Document Type


Publication Date



Government litigators increasingly use private resources—human and financial—to support their efforts in court. In some cases, government entities hire private lawyers to perform legal work on behalf of the government; in others, they draw on private donations to fund litigation; and in some cases they do both, relying on privately funded private lawyers to litigate cases in the government’s name. These mergers of public and private can be understood as part of broader trends toward the privatization of government services. This Article uses lessons from the privatization debates to illuminate the likely costs and benefits of bringing private actors into government litigation. It shows that privatization, often touted as a means of improving the efficiency of government services, may have the opposite effect in the context of litigation. Contracting with private lawyers may be more expensive than keeping the work in-house, and accepting private financing may encourage excessive, duplicative government litigation.

Even where the advantages of privatization are most pronounced, significant costs remain. Private attorneys and financiers inject private interests and incentives into government litigation, transforming both the ends sought and the means used to achieve them. One cost of privatization, then, is that it can skew government litigation away from the public interest. That consequence is important in its own right, but it also suggests some of the longer-term risks of privatizing government litigation. Our law reflects the view that government litigation is—and should be—different from private litigation. In various ways, some subtle and others more overt, we privilege government litigation over equivalent suits by private parties. Privatization subverts those practices, allowing private attorneys and interest groups to take advantage of benefits typically reserved for government. While it empowers private interests, privatization simultaneously weakens government litigation, dulling its distinctive features and undermining the justifications for treating it differently. The stronger the resemblance between public and private actions, the harder it becomes to defend preferential treatment for government.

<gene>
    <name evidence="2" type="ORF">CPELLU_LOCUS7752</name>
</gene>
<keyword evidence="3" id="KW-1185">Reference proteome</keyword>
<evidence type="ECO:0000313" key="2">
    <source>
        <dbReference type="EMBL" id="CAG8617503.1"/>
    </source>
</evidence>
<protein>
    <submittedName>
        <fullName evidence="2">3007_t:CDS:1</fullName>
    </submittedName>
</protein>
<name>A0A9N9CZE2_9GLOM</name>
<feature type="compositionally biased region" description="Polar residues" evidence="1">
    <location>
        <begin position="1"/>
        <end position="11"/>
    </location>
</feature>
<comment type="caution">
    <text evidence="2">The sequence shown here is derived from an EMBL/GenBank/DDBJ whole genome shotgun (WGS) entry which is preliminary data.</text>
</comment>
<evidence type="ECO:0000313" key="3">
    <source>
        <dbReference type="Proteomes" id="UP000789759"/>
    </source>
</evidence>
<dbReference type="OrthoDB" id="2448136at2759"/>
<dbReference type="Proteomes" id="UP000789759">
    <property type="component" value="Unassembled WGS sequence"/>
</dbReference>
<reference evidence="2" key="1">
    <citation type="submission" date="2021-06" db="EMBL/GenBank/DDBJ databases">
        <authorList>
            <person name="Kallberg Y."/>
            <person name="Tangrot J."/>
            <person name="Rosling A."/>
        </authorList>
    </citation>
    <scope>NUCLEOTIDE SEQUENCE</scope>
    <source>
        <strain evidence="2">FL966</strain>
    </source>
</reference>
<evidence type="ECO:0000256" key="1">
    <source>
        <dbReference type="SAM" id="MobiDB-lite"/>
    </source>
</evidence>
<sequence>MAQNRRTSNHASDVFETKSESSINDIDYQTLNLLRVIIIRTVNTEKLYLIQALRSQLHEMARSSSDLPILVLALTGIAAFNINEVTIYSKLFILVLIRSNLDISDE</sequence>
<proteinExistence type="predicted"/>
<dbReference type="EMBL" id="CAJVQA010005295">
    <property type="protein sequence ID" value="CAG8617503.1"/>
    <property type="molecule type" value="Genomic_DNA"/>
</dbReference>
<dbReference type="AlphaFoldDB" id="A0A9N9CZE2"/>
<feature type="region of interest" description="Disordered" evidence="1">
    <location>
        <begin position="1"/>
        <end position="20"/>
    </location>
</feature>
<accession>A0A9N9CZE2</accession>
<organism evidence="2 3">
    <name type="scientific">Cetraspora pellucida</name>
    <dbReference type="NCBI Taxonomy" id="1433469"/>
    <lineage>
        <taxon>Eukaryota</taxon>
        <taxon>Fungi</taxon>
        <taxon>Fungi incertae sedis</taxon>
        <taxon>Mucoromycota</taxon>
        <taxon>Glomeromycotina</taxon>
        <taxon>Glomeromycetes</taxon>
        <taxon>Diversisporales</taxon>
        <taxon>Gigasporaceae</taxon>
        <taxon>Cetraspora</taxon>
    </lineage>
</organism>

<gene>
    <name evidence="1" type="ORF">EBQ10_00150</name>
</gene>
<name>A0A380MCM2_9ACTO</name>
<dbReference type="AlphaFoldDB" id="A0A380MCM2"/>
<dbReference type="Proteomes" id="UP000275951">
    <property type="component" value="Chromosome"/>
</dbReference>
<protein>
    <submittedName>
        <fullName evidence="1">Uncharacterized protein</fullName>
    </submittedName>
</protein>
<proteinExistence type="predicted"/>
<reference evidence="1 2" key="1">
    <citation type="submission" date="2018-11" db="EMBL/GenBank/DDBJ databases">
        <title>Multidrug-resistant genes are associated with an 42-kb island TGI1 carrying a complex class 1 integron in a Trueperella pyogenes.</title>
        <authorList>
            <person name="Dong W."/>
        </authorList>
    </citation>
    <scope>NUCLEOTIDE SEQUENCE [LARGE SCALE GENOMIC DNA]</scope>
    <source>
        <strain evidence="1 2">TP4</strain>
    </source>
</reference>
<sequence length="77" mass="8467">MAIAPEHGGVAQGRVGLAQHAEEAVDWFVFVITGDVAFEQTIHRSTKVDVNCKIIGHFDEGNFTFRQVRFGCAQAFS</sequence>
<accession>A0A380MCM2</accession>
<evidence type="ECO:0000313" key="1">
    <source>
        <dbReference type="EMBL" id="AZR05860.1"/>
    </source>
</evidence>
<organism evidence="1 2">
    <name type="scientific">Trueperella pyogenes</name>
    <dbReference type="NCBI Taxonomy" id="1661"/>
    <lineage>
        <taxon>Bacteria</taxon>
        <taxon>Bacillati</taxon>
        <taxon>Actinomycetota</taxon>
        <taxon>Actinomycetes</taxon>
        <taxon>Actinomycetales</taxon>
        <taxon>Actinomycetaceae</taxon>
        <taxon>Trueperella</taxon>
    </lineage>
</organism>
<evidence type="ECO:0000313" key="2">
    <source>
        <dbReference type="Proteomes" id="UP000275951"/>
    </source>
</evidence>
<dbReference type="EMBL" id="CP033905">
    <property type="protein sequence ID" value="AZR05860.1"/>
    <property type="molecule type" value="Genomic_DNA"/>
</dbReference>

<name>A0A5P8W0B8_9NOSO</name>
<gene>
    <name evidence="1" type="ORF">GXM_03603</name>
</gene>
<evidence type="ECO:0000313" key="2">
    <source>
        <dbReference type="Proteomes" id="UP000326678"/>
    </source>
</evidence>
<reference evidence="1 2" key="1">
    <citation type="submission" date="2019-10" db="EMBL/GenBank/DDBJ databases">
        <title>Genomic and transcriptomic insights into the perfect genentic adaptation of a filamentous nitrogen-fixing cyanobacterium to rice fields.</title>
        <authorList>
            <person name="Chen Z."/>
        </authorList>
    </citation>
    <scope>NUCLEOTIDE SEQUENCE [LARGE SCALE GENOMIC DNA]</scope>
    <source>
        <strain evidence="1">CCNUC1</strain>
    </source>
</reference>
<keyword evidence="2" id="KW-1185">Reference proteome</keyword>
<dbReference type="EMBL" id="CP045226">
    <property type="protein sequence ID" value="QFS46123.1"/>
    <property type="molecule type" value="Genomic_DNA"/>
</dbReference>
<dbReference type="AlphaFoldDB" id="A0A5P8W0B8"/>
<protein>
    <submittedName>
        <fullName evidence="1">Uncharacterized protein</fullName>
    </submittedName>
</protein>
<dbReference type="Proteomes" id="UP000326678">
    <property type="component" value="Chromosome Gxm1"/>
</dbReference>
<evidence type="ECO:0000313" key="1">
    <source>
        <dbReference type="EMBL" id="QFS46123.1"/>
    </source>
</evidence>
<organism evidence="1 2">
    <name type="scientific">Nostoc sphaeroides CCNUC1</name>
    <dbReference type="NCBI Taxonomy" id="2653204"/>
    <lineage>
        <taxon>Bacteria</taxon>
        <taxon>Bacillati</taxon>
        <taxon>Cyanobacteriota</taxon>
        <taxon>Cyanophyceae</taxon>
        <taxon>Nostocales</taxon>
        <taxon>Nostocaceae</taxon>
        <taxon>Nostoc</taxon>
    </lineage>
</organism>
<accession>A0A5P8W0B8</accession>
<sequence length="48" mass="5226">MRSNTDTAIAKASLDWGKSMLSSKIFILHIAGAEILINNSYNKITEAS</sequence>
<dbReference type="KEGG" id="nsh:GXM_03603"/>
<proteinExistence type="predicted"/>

Library of Congress Subject Headings

Government litigation, Procedure (Law)